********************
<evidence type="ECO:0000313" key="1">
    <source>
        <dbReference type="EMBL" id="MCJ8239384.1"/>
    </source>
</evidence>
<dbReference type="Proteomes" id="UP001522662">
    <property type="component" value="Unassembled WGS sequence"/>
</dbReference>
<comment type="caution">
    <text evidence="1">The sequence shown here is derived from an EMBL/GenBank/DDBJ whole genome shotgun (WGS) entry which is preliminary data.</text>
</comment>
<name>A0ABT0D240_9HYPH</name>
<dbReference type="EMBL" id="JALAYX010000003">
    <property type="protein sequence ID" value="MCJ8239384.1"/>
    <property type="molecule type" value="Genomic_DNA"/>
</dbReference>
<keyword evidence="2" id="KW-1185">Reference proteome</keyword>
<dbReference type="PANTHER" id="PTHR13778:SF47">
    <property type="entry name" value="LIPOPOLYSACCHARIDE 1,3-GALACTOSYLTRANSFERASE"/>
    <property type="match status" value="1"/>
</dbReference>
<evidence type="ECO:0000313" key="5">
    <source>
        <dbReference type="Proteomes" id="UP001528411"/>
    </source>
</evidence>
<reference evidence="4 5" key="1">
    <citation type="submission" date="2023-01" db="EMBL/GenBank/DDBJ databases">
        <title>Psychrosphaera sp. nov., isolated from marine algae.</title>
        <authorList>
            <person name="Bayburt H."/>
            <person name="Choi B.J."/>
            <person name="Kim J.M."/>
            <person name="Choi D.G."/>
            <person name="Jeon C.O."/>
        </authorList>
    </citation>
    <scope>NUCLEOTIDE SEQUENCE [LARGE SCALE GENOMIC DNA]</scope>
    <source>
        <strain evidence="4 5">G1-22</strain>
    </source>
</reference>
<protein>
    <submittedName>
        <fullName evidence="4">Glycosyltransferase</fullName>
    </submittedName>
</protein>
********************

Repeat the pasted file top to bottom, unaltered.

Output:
<evidence type="ECO:0000313" key="1">
    <source>
        <dbReference type="EMBL" id="MCJ8239384.1"/>
    </source>
</evidence>
<dbReference type="Proteomes" id="UP001522662">
    <property type="component" value="Unassembled WGS sequence"/>
</dbReference>
<comment type="caution">
    <text evidence="1">The sequence shown here is derived from an EMBL/GenBank/DDBJ whole genome shotgun (WGS) entry which is preliminary data.</text>
</comment>
<name>A0ABT0D240_9HYPH</name>
<dbReference type="EMBL" id="JALAYX010000003">
    <property type="protein sequence ID" value="MCJ8239384.1"/>
    <property type="molecule type" value="Genomic_DNA"/>
</dbReference>
<keyword evidence="2" id="KW-1185">Reference proteome</keyword>
<dbReference type="PANTHER" id="PTHR13778:SF47">
    <property type="entry name" value="LIPOPOLYSACCHARIDE 1,3-GALACTOSYLTRANSFERASE"/>
    <property type="match status" value="1"/>
</dbReference>
<evidence type="ECO:0000313" key="5">
    <source>
        <dbReference type="Proteomes" id="UP001528411"/>
    </source>
</evidence>
<reference evidence="4 5" key="1">
    <citation type="submission" date="2023-01" db="EMBL/GenBank/DDBJ databases">
        <title>Psychrosphaera sp. nov., isolated from marine algae.</title>
        <authorList>
            <person name="Bayburt H."/>
            <person name="Choi B.J."/>
            <person name="Kim J.M."/>
            <person name="Choi D.G."/>
            <person name="Jeon C.O."/>
        </authorList>
    </citation>
    <scope>NUCLEOTIDE SEQUENCE [LARGE SCALE GENOMIC DNA]</scope>
    <source>
        <strain evidence="4 5">G1-22</strain>
    </source>
</reference>
<protein>
    <submittedName>
        <fullName evidence="4">Glycosyltransferase</fullName>
    </submittedName>
</protein>